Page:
Possible, imaginary or plausible...they define all different futures. Although, the describe different sets of hypotheses, they are somehow already part of strategy planning, product development or the innovation process. The open questions is: When do you apply what type?
The four future types
Possible Futures describe future realities we can imagine today. They inspire us to work toward their existence. Star Trek Warp Drive, Holodecks or their utopian societal structure may sound futuristic. But futures can mobilize the present to transform the as yet impossible into reality. The challenge lies in not knowing how to get there, and when it might turn into reality. Each vision is universally possible[ii] and atemporal. In the words of Arthur C. Clarke, “Anything that is theoretically possible will be achieved in practice, no matter what the technical difficulties are, if desired greatly enough.”[iii] The question is… when?
Described by arguments and hypotheses, Plausible Futures are those that logically make sense. They describe logical, coherent and understandable realities that could happen. Plausible Futures are part of the Possible Futures. Yet not every Possible state is Plausible. This future type searches for logical, coherent patterns in the space of possibility. It is key to ratify the arguments and hypothesis over time.
Probable Futures are those that are highly likely to happen. They connect with the Plausible and Preferable. I prefer to reference to them not as a “future space” in the same sense as the others. Practically, they describe the a journey of reaching the future (aligned with the purpose). We create higher levels of probability through a constant validation, adding new variables, updating the speed of change, viral factor, and maturity of the shifts.
Preferred Futures describe our “desired outcome,” which exist for any organization and individual. They help to mobilize and prepare a strategic north around the desire and the purpose, and with it create the connection with the present—which allows it to take action in creating the future. Preferred Futures are important to inspiring the proactive attitude of the organization toward the future, and are in essence about sense-making.
Unknown Unimaginable represent the elements that we couldn't possibly even know that we don’t know. Uncertainties that always will prevail, and which make the future dialectic.
What does this mean for your organization?
If you identify with the possible than you are driven by insights and new perspectives. From Wildcards to environmental scanning, your organization explores divergent thinking. Your goal...to generate many potential ideas - everything is possible. In such futures thinking style, prioritization is a challenge and new concepts and old backlog projects fight for the same resources. The challenge is execution - and missing are clear definitions how to freeze, kill or prioritize potential opportunities. The futures style is about the "theoretically yes". The challenge lies in the second part of the saying: but "practically not". [iv].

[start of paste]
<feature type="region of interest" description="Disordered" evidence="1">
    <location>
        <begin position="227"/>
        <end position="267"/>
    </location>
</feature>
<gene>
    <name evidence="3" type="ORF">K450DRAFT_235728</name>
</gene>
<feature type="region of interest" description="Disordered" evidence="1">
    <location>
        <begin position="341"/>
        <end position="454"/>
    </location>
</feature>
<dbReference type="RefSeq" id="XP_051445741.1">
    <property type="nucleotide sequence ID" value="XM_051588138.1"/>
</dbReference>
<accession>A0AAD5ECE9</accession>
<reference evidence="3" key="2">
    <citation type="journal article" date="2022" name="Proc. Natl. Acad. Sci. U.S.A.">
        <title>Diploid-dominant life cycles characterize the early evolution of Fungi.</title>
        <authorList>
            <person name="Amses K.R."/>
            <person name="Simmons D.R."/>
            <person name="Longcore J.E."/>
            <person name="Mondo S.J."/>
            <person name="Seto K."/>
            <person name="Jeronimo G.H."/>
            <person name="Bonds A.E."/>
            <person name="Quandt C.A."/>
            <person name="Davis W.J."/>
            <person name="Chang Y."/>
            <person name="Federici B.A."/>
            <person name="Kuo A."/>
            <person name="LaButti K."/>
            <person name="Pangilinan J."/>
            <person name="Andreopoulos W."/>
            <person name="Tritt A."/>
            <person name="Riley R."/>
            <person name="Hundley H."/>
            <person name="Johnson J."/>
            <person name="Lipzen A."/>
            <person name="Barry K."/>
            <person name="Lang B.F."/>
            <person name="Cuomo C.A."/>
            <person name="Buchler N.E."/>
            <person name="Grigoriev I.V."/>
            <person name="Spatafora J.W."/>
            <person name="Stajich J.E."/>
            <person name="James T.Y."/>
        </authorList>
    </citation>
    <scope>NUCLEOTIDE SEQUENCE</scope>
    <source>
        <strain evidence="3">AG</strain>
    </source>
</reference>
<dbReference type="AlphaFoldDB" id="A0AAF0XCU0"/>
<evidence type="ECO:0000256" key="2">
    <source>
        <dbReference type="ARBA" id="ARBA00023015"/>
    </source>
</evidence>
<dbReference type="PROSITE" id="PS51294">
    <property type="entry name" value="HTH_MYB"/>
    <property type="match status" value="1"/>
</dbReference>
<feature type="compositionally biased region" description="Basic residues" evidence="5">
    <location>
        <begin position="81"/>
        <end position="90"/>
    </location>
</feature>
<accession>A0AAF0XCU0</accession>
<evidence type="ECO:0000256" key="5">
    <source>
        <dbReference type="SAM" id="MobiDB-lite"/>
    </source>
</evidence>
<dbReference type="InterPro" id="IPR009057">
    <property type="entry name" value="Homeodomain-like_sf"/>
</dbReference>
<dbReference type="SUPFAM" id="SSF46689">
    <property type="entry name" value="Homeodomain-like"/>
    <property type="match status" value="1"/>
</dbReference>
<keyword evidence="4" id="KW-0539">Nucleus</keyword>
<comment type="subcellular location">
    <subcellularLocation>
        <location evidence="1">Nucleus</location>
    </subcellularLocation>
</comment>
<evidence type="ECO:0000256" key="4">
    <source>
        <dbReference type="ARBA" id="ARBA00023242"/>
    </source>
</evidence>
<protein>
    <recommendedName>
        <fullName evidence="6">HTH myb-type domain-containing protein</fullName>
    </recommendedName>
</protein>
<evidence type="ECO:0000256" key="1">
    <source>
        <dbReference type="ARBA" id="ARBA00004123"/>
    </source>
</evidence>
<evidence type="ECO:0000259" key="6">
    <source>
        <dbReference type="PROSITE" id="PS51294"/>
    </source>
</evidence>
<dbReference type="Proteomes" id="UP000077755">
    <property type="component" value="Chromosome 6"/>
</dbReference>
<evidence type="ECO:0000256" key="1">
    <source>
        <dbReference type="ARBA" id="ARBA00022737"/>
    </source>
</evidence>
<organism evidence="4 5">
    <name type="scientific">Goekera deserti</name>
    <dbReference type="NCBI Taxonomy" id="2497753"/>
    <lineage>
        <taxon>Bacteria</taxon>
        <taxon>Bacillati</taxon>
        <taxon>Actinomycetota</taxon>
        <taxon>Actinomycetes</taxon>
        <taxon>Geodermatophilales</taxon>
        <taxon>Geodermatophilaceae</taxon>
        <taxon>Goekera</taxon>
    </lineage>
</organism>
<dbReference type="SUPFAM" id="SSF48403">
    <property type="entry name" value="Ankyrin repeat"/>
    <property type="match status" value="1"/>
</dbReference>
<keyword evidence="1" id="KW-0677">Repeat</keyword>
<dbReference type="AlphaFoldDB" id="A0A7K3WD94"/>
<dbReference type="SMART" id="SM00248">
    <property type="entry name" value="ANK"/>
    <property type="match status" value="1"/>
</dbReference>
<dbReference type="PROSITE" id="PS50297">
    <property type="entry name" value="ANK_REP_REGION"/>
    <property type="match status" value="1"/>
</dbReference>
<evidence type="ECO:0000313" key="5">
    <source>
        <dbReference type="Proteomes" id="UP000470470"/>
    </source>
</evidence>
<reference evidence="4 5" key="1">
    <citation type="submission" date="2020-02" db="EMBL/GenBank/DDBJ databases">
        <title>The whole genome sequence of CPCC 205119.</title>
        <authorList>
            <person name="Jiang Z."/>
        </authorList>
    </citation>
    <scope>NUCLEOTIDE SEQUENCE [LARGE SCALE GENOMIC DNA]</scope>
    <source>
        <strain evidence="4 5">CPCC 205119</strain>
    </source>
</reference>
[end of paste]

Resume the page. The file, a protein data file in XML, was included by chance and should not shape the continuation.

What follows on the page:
If you embrace the plausible than you believe in "pattern" and argue hypothesis. Your organization focus on "connecting the dots" valuing insights from experts of any field as long as they can increase the clarity of the overall picture. Where the possible thinker asks for divergence, the plausible is about system thinking and what "could happen". From scientific research, expert panels, Delphi, sematic analysis, AI, patents mapping or scenario development. It is about finding structure in the noise. The challenge is, that not all variables of the future are known, perhaps never will be...and that avoiding the exploration of future changes reduces the organizational agility to act upon surprises. Decisions have to be made in an environment of uncertainty.
The probable is about the evidence. Validation is its key action trying to map the implications of possible actions and changes. If your organizations represents such a future style, then you are endless curious to understand “What drives the change?”, “How does the future connect with the present?” and especially “What could be risk factors?”. A strategic mindset drives the exploration of what is evident to happen - in the end probable futures represent a journey of validation between locked in strategy and the future potential. Tools from cross-impact analysis, causal layer, backcasting or future wheel is part of your strategy. The goal to keep the balance between the larger potential and the present feasible.
Finally, the preferred. We desire an outcome through believing…mobilize, align and create mindmodels of a future that make sense for us. The preferred can be found in vision statements and importantly is part of any group of people. Organizations have certain ways of seeing the future and with it comes an Official Future, intrinsic ways that guide today’s decision making. The preferred can easily shift to a biased and blindsided way of looking at change and potentials. For that reason, validation against the outside world perspectives - present and future - is important. What will people value in the future? What is our organizational velocity and potential of change to create value in the future? How could the society work in the future?
It goes without saying, that not yourself, neither your company has only a future thinking styles - they are blended, although with preferences.
Each of the future types—Possible, Plausible, Probable, and then Preferred—has its benefits. We use the Possible to inspire, the Plausible and Preferred to set a strategic north. The Probable is part of the continuous process of execution and adaptation to keep the implementation on track. We should use each type to our benefit, based on what the organizational challenges are. The future is more than a single “one.” It determines itself by the plurality of realities and opportunities, the futures.